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Examiner
  • 'Beauty and the Beast' on Chrisman stage

  • Shelby Bell was ecstatic when she learned of William Chrisman high School’s fall production of “Beauty and the Beast.”

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  • Shelby Bell was ecstatic when she learned of William Chrisman high School’s fall production of “Beauty and the Beast.”
    One of the her favorite movie musicals, Bell was excited to play the lead role of Belle, a heroine who is polite but strong-willed when she needs to be.
    “She has attributes that I see in myself,” said the William Chrisman junior. “It is an exciting show and one that everyone knows. It is fun to see people’s different takes on the characters, and it has a wonderful story.”
    “Beauty and the Beast” is based on the 1991 Disney movie, which at the time was the only animated film to have been nominated for an Academy Award for Best Picture. The musical focuses on Belle, who finds her way to the Beast’s enchanted castle. Befriended by the Beast’s servants, who have all been changed into household objects as a result of an enchantress’ spell, she captures the Beast’s heart.
    “Beauty and the Beast” is at 7 p.m. today, Friday and Saturday at William Chrisman High School, 1223 Noland Road. Admission is $5 in advance and $6 at the door.
    “This was suggested to me by one of our music teachers who is retiring,” said Kimberly Hayes, theater director at William Chrisman. “He really wanted to do it, and as I started looking at our students this year, I realized we had the people to do the parts. They are doing really well with it and we are ready for an audience.”
    Junior David Sampson plays The Beast, an angry, sad and resentful man who was changed into a Beast because of his past transgressions. Sampson said his biggest challenge is also what he likes most about the character, being angry and yelling at everyone.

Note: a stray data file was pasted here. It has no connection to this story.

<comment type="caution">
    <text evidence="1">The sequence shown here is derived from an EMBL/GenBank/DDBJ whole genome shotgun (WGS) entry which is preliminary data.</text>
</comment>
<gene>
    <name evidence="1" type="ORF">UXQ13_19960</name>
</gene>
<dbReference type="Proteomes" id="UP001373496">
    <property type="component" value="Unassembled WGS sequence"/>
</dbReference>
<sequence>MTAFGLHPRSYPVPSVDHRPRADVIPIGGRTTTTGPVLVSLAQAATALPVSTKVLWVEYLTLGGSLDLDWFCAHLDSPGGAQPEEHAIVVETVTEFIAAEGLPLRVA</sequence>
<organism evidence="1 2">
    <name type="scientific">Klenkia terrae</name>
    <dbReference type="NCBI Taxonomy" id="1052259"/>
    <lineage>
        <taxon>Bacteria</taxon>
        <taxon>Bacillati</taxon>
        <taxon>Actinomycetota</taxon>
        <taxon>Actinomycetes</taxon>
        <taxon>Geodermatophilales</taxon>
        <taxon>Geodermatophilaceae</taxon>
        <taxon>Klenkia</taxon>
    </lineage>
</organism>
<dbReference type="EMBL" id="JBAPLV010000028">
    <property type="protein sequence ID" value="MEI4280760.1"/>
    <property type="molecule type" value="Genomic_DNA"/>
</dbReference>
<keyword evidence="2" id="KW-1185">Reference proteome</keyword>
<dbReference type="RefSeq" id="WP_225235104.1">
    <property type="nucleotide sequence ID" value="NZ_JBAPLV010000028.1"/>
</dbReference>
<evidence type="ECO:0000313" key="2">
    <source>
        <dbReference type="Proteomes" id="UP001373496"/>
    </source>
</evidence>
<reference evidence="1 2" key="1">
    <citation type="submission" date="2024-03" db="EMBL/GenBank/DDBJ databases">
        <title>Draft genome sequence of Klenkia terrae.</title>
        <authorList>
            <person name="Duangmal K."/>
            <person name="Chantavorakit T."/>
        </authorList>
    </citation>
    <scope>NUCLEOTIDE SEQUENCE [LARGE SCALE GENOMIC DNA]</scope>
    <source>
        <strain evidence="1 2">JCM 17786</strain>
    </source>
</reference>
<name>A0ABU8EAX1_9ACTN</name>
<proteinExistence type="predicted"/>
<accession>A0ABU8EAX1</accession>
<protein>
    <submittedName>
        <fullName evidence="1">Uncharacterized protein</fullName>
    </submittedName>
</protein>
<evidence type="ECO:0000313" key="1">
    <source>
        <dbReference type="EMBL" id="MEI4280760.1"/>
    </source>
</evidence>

“I am not an angry person, so being an angry character is a lot of fun,” he said. “My favorite scene is the one where I am yelling at Belle to come to dinner. It is the easiest to be my character because I am angry with Belle and have all the other characters around to react to. It is a fun scene.”
    Senior T.J. Godding plays Lumiere, the man-turned-candlestick who is the biggest flirt in the castle. Godding said the character has been easy to adapt to because Lumiere’s personality is similar to his own, but there have been challenges.
    “The costume has been difficult. Parts are itchy and the candles (on his hands) keep getting damaged. But it has been a fun character to play,” he said. “I like ‘Be Our Guest’ the best because it is my main musical number. The audience will enjoy the experience and see that we have had a great time putting this together. It is a great time on stage.”
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